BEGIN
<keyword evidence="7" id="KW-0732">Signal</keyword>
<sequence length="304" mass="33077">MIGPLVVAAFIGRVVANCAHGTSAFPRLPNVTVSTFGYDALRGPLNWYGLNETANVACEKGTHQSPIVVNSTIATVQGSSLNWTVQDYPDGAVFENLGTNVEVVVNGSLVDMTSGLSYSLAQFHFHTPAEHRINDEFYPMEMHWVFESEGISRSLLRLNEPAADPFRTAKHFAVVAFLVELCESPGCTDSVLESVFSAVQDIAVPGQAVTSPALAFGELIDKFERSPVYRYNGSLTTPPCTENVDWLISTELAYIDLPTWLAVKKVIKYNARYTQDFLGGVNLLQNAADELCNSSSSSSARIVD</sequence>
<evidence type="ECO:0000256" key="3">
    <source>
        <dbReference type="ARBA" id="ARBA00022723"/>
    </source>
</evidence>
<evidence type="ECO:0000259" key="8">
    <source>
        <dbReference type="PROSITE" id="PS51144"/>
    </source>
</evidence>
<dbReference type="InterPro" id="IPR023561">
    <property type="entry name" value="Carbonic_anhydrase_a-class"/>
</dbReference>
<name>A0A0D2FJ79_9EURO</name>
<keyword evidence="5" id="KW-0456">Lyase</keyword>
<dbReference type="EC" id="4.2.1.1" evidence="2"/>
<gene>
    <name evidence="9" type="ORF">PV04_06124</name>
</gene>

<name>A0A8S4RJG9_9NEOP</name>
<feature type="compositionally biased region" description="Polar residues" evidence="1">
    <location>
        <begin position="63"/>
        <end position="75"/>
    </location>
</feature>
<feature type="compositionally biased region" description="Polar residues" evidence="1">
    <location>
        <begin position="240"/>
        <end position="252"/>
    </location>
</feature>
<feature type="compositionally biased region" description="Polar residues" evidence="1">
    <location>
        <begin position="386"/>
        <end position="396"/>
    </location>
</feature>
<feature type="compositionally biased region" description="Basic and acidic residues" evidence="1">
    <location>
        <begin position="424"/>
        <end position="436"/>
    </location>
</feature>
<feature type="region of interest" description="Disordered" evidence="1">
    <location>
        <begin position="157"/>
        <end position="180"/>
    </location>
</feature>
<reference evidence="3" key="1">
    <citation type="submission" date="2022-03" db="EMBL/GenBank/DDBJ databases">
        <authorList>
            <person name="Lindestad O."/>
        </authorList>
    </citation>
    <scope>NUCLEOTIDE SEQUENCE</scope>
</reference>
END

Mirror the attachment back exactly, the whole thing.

<keyword evidence="7" id="KW-0732">Signal</keyword>
<sequence length="304" mass="33077">MIGPLVVAAFIGRVVANCAHGTSAFPRLPNVTVSTFGYDALRGPLNWYGLNETANVACEKGTHQSPIVVNSTIATVQGSSLNWTVQDYPDGAVFENLGTNVEVVVNGSLVDMTSGLSYSLAQFHFHTPAEHRINDEFYPMEMHWVFESEGISRSLLRLNEPAADPFRTAKHFAVVAFLVELCESPGCTDSVLESVFSAVQDIAVPGQAVTSPALAFGELIDKFERSPVYRYNGSLTTPPCTENVDWLISTELAYIDLPTWLAVKKVIKYNARYTQDFLGGVNLLQNAADELCNSSSSSSARIVD</sequence>
<evidence type="ECO:0000256" key="3">
    <source>
        <dbReference type="ARBA" id="ARBA00022723"/>
    </source>
</evidence>
<evidence type="ECO:0000259" key="8">
    <source>
        <dbReference type="PROSITE" id="PS51144"/>
    </source>
</evidence>
<dbReference type="InterPro" id="IPR023561">
    <property type="entry name" value="Carbonic_anhydrase_a-class"/>
</dbReference>
<name>A0A0D2FJ79_9EURO</name>
<keyword evidence="5" id="KW-0456">Lyase</keyword>
<dbReference type="EC" id="4.2.1.1" evidence="2"/>
<gene>
    <name evidence="9" type="ORF">PV04_06124</name>
</gene>

<name>A0A8S4RJG9_9NEOP</name>
<feature type="compositionally biased region" description="Polar residues" evidence="1">
    <location>
        <begin position="63"/>
        <end position="75"/>
    </location>
</feature>
<feature type="compositionally biased region" description="Polar residues" evidence="1">
    <location>
        <begin position="240"/>
        <end position="252"/>
    </location>
</feature>
<feature type="compositionally biased region" description="Polar residues" evidence="1">
    <location>
        <begin position="386"/>
        <end position="396"/>
    </location>
</feature>
<feature type="compositionally biased region" description="Basic and acidic residues" evidence="1">
    <location>
        <begin position="424"/>
        <end position="436"/>
    </location>
</feature>
<feature type="region of interest" description="Disordered" evidence="1">
    <location>
        <begin position="157"/>
        <end position="180"/>
    </location>
</feature>
<reference evidence="3" key="1">
    <citation type="submission" date="2022-03" db="EMBL/GenBank/DDBJ databases">
        <authorList>
            <person name="Lindestad O."/>
        </authorList>
    </citation>
    <scope>NUCLEOTIDE SEQUENCE</scope>
</reference>